The young boy’s father died when he was only eleven which drew themother and son even closer to each other. According to his mother, Dick continued to grow in wisdom and stature and in favor with God and man. He grew into a loving man of upstanding character and he was his mother’s joy.

Even though he completed his education at a university, when war in Europe broke out and America joined in, he decided not to enter service as an officer but as a dough boy.

Like any mother she expressed her concern for him, but Dick replied, “The best thing to do with a life is to give it away, you taught me that and this certainly is the best way to give it, for our America. Nothing can happen that’s unbearable.” After his training, Dick was shipped overseas, and for a long time the mail they shared kept he and his mother as close as possible. But the day came when she received a notice that Dick was missing in action.

The mother never lost hope, even as the war drew to a close and the men began returning home. She thought of her son as a symbol of all that was good in America even if he never returned home.

Congress approved a resolution March 4, 1921, providing for the burial of an unidentified American Soldier at a memorial to the war to be built in Arlington National Cemetery. Dick’s mother felt certain that the Unknown Soldier was her beloved son. She saved money so that she could travel to and attend the dedication of the monument and she asked God for a sign that it was her precious Dick who was to be interred there.

On Memorial Day that same year an Unknown Soldier was exhumed from each of four cemeteries in France. These remains were placed in identical caskets and in October a highly decorated, wounded veteran chose the Unknown by placing white roses on one of the caskets. This would be the Unknown Soldier that would represent all of the unknowns. On a very solemn Armistice Day Nov. 11, 1921, President Warren G. Harding officiated at the interment ceremonies in Arlington. Inscribed on the tomb are the words,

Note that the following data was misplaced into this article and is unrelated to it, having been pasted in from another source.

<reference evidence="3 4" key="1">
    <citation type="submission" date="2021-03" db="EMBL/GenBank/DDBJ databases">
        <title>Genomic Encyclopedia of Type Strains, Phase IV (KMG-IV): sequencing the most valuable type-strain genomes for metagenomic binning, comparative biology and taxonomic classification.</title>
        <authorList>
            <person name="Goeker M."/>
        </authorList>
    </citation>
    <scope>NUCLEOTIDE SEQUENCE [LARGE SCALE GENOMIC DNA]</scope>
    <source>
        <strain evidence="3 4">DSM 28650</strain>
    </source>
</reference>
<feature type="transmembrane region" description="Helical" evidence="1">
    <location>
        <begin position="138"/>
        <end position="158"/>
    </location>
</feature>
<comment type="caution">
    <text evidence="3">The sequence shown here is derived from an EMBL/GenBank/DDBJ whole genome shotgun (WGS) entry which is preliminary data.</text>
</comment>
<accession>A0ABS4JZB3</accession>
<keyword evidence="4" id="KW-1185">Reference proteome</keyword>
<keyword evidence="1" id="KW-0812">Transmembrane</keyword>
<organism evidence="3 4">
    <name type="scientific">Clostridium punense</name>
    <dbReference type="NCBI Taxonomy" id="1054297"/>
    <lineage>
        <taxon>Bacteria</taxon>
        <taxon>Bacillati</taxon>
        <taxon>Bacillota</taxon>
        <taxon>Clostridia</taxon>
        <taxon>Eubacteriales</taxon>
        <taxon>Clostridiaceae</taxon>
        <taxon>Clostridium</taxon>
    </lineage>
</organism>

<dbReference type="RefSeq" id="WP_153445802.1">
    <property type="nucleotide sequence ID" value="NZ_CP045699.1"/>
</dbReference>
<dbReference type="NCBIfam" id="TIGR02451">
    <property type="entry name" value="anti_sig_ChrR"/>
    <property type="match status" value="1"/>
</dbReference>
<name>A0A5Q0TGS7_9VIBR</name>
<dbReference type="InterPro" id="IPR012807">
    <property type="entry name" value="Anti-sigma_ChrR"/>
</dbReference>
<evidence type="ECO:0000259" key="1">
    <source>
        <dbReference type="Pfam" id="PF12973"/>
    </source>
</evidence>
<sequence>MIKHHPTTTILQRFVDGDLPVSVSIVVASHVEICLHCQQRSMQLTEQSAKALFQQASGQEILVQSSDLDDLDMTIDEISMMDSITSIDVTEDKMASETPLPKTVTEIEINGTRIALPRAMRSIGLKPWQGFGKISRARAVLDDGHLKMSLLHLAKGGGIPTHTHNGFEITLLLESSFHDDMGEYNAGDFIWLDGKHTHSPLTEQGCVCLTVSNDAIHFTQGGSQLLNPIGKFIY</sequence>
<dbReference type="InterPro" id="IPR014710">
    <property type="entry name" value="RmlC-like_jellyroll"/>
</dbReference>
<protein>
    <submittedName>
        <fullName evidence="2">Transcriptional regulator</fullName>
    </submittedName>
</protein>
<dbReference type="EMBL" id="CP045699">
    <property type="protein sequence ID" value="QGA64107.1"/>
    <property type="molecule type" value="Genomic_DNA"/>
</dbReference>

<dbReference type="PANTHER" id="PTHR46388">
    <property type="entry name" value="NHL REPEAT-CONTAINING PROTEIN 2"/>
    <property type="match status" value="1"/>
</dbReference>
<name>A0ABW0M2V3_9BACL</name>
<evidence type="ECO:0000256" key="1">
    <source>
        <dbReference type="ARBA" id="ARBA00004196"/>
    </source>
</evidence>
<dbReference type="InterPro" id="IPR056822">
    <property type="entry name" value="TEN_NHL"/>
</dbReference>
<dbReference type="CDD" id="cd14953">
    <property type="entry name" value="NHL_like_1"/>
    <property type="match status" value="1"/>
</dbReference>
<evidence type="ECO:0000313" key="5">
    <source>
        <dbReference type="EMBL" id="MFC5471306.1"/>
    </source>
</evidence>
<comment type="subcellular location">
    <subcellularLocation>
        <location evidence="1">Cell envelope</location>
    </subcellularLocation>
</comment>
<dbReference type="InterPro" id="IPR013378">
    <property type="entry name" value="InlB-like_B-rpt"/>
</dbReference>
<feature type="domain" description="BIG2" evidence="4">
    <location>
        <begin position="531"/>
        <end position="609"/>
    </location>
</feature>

“Here Rests in Honored Glory

An American Soldier Known But To God.”

Dick’s mother was at the Navy Yard when the ship carrying the flag draped coffin arrived and she was in attendance at the long ceremony. The next day she was among thousands who attended the internment; still certain it was her son who would represent all the missing. She only needed the sign she believed God would provide. She gave a soldier her own flowers to add to the many already gracing the grave. When the ceremony ended the attendees drifted away, and she was left to wonder, where was God’s sign?

She went home to Kentucky but returned to Arlington Cemetery the next April. She scattered yellow tulips on the grave and pleaded with God for the reassurance she sought. She bent and kissed the yellow tulips and got up to leave. As the noon hour bells rung, she turned to give a last look at the tomb where she saw a mass of Cloudless Sulphur butterflies hovering over the tomb before lighting on the yellow tulips. She believed it was the sign she had asked for, and was convinced God had given her the sign that here rested her son, a proud and patriotic American still serving his nation.

Tomb of the Unknown Soldier

Tomb of the Unknown Soldier